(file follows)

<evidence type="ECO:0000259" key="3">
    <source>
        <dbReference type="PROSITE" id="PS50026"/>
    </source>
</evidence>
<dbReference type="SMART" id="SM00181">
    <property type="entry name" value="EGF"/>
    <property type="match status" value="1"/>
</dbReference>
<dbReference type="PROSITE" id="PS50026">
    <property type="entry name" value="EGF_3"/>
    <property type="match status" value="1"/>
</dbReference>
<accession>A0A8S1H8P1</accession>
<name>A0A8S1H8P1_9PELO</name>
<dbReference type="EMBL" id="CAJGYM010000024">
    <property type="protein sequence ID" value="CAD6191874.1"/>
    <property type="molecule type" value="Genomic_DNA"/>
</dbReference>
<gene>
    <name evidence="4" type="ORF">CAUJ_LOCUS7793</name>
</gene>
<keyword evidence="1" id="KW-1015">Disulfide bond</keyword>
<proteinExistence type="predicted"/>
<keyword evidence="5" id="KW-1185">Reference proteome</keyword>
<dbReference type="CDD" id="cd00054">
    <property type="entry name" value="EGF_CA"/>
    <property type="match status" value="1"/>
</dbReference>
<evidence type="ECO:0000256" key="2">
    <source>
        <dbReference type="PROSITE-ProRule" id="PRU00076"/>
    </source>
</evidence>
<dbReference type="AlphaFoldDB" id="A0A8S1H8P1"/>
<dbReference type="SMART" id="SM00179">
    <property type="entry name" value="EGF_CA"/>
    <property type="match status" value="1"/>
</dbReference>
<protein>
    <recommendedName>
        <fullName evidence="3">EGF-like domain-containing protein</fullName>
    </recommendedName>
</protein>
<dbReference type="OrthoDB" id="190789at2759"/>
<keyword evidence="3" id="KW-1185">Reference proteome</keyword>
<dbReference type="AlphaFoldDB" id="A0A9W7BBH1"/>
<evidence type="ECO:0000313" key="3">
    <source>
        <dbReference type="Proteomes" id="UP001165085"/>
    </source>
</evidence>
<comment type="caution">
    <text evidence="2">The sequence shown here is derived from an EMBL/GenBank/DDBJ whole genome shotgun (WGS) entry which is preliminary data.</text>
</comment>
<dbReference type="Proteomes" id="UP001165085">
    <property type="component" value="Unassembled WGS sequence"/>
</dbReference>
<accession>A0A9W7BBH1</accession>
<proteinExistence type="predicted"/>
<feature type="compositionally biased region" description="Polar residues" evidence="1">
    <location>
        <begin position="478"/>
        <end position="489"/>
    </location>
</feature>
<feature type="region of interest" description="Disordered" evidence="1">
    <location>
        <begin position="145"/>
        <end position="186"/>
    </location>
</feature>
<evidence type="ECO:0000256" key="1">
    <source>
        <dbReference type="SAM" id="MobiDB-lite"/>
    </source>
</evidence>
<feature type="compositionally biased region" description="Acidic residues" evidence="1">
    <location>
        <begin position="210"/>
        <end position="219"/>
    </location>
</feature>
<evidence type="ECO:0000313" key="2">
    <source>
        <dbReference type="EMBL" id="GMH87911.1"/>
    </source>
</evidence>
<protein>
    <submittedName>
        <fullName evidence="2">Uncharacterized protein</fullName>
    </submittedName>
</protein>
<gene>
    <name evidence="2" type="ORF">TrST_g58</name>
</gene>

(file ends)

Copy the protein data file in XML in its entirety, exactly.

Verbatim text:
<evidence type="ECO:0000259" key="3">
    <source>
        <dbReference type="PROSITE" id="PS50026"/>
    </source>
</evidence>
<dbReference type="SMART" id="SM00181">
    <property type="entry name" value="EGF"/>
    <property type="match status" value="1"/>
</dbReference>
<dbReference type="PROSITE" id="PS50026">
    <property type="entry name" value="EGF_3"/>
    <property type="match status" value="1"/>
</dbReference>
<accession>A0A8S1H8P1</accession>
<name>A0A8S1H8P1_9PELO</name>
<dbReference type="EMBL" id="CAJGYM010000024">
    <property type="protein sequence ID" value="CAD6191874.1"/>
    <property type="molecule type" value="Genomic_DNA"/>
</dbReference>
<gene>
    <name evidence="4" type="ORF">CAUJ_LOCUS7793</name>
</gene>
<keyword evidence="1" id="KW-1015">Disulfide bond</keyword>
<proteinExistence type="predicted"/>
<keyword evidence="5" id="KW-1185">Reference proteome</keyword>
<dbReference type="CDD" id="cd00054">
    <property type="entry name" value="EGF_CA"/>
    <property type="match status" value="1"/>
</dbReference>
<evidence type="ECO:0000256" key="2">
    <source>
        <dbReference type="PROSITE-ProRule" id="PRU00076"/>
    </source>
</evidence>
<dbReference type="AlphaFoldDB" id="A0A8S1H8P1"/>
<dbReference type="SMART" id="SM00179">
    <property type="entry name" value="EGF_CA"/>
    <property type="match status" value="1"/>
</dbReference>
<protein>
    <recommendedName>
        <fullName evidence="3">EGF-like domain-containing protein</fullName>
    </recommendedName>
</protein>
<dbReference type="OrthoDB" id="190789at2759"/>
<keyword evidence="3" id="KW-1185">Reference proteome</keyword>
<dbReference type="AlphaFoldDB" id="A0A9W7BBH1"/>
<evidence type="ECO:0000313" key="3">
    <source>
        <dbReference type="Proteomes" id="UP001165085"/>
    </source>
</evidence>
<comment type="caution">
    <text evidence="2">The sequence shown here is derived from an EMBL/GenBank/DDBJ whole genome shotgun (WGS) entry which is preliminary data.</text>
</comment>
<dbReference type="Proteomes" id="UP001165085">
    <property type="component" value="Unassembled WGS sequence"/>
</dbReference>
<accession>A0A9W7BBH1</accession>
<proteinExistence type="predicted"/>
<feature type="compositionally biased region" description="Polar residues" evidence="1">
    <location>
        <begin position="478"/>
        <end position="489"/>
    </location>
</feature>
<feature type="region of interest" description="Disordered" evidence="1">
    <location>
        <begin position="145"/>
        <end position="186"/>
    </location>
</feature>
<evidence type="ECO:0000256" key="1">
    <source>
        <dbReference type="SAM" id="MobiDB-lite"/>
    </source>
</evidence>
<feature type="compositionally biased region" description="Acidic residues" evidence="1">
    <location>
        <begin position="210"/>
        <end position="219"/>
    </location>
</feature>
<evidence type="ECO:0000313" key="2">
    <source>
        <dbReference type="EMBL" id="GMH87911.1"/>
    </source>
</evidence>
<protein>
    <submittedName>
        <fullName evidence="2">Uncharacterized protein</fullName>
    </submittedName>
</protein>
<gene>
    <name evidence="2" type="ORF">TrST_g58</name>
</gene>